fb-pixel Skip to main content
MIAA FOOTBALL COMMITTEE

MIAA Football Committee reverses field, returns to 8-game regular season, 16-team per division playoff

Plymouth South coach Scott Fry (right), pictured with former star back Dylan Oxsen during a 2013 playoff win over Stoughton, offered his view Thursday on the playing of consolation games, "I have a hard time imagining kids aren’t going to be excited to play for the love of the game."
Plymouth South coach Scott Fry (right), pictured with former star back Dylan Oxsen during a 2013 playoff win over Stoughton, offered his view Thursday on the playing of consolation games, "I have a hard time imagining kids aren’t going to be excited to play for the love of the game."Robert E. Klein for the Boston Globe

Upon further review, the MIAA’s Football Committee will not adopt the previously recommended format for a nine-week regular season with eight teams per division qualifying for the debut of the statewide tournament for the 2021 fall season.

In an hour-plus virtual meeting Thursday morning, punctuated with passionate debate, committee members voiced concerns that the format — which was approved by a 17-2-1 vote on Jan. 19 – would exclude too many worthy teams by only qualifying roughly 22 percent of teams in each of the state’s eight divisions.

After discussion, a motion to vote against the nine-week regular season passed narrowly, 11-9-1, with one member abstaining and two members absent from the call at that point.

Advertisement



Thus, the committee moves forward with the original plan for a statewide tournament that was approved last May — an eight-week regular season with 16 teams qualifying per division for the statewide tournament.

A shorter regular season and increase in consolation games is exactly what the Massachusetts High School Football Coaches Association hoped to avoid by crafting the proposal, said Milton coach Steve Dembowski.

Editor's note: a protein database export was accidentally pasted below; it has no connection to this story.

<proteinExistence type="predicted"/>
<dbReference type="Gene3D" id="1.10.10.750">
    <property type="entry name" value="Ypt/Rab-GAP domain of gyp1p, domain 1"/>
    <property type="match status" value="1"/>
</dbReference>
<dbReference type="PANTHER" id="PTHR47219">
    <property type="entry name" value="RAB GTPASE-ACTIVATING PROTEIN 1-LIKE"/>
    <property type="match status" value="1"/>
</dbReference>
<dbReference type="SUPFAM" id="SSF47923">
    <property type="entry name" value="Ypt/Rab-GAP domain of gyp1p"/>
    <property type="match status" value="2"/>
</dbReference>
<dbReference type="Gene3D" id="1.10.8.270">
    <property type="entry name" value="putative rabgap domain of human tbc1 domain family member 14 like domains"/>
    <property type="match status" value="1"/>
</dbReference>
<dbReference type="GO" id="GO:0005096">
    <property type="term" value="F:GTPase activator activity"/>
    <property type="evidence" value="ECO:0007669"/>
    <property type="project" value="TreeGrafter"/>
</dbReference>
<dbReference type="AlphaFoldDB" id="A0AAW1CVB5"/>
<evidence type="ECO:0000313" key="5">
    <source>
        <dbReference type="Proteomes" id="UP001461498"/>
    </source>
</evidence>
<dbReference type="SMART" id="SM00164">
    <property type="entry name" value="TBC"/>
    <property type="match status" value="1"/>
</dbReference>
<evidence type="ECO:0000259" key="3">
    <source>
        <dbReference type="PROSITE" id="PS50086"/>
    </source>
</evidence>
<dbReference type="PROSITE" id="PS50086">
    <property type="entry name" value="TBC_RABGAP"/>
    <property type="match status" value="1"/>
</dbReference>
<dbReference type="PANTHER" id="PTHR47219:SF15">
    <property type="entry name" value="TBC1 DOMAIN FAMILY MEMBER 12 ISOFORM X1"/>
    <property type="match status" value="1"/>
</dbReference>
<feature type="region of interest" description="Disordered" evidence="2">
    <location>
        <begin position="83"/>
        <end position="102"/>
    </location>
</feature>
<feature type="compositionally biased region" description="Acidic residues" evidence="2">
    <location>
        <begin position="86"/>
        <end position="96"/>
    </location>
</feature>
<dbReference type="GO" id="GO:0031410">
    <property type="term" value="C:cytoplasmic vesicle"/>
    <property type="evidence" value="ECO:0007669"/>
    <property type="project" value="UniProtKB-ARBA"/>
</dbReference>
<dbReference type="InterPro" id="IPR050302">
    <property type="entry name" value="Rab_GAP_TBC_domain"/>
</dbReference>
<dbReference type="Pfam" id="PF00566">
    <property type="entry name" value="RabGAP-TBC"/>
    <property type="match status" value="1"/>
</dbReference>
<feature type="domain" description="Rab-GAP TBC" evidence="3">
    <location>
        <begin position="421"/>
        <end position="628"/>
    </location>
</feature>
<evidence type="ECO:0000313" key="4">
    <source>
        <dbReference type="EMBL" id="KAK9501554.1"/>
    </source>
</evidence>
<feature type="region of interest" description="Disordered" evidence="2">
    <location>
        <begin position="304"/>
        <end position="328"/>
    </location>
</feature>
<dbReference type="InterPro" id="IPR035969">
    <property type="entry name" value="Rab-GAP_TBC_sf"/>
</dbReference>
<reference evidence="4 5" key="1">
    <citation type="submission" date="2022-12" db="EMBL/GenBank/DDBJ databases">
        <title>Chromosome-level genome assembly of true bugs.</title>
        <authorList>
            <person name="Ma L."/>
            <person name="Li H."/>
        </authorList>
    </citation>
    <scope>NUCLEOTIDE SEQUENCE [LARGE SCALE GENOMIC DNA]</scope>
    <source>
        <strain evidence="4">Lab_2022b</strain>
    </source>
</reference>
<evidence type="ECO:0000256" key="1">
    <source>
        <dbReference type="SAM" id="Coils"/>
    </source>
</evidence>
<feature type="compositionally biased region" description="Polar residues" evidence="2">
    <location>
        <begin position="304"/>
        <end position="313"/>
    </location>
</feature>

“I think we’re putting the tournament before the regular season,” said Dembowski. “We believe that the cream should rise to the top.”

“It’s nice to reward kids for making the tournament, but penalizing the other teams with consolation games . . . that’s been a major problem for the football world,” added Dembowski, noting that 33 schools have dropped football or co-opted in recent years. He remains a proponent of the format in play in Connecticut, where playoffs are scheduled after Thanksgiving.

In a recent MIAA survey of member schools, 60.49 percent of the 162 responders were not in favor of consolation games, but a few committee members asserted that their district has no issues with adding those games for non-playoff teams, or those eliminated from tourney play.

Advertisement



With athletic competitions limited significantly during the ongoing pandemic, Plymouth South coach Scott Fry pointed to the enthusiasm student-athletes are currently demonstrating despite not being able to compete for a state title.

“When I see what has happened over the last seven months, I have a hard time imagining kids aren’t going to be excited to play for the love of the game,” said Fry, who along with Xaverian principal Jake Conca, provided one of two dissenting votes against the proposal in January.

“The way these kids are competing with no state title up for grabs, and no fans in the stands, they’re still playing their hearts out.”

Millbury athletic director Josh MacCreery asserted that the cream of the crop will rise to the top regardless in a 16-team bracket, and said that he hasn’t heard much blowback about consolation games in District 2.

Dedham AD Steve Traister added, “there is no such thing as a consolation game when the scoreboard is on.”

But other members pointed to safety concerns when smaller schools get lined up against top-seeded schools with higher enrollment in the first round of a larger bracket. Dembowski pointed to data showing that matchups have already been consistently lopsided between No. 1 and No. 8 seeds in the first round of sectional brackets.

While a plan is now in place for next fall, Tournament Management Committee chair Jim O’Leary left the door open for amendments to the format ahead of the fall 2022 season.

Advertisement



This fall will mark the first statewide tournament and the first season under a new power ratings system to determine seeding. So the committee plans to see how the brackets shape up before addressing concerns that a 16-team bracket would create too many non-competitive matchups.

Shrewsbury AD Jay Costa brought up a potential compromise that could create more emphasis on the regular season, maintain competitive eight-team brackets, and address issues with inconsequential consolation games.

Costa proposed a concept (derived from a discussion with Leominster AD and football coach Dave Palazzi) of two brackets per division, with the top eight seeds competing for a state title and the next eight (No. 9 through No. 16 seeds) competing in a separate tournament. While similar to a consolation bracket, the proposal would give non-qualifying teams more of a tangible goal by allowing them to navigate a competitive field and potentially win a consolation trophy.

Any amendments to the current format can be discussed when the Football Committee meets again on March 16.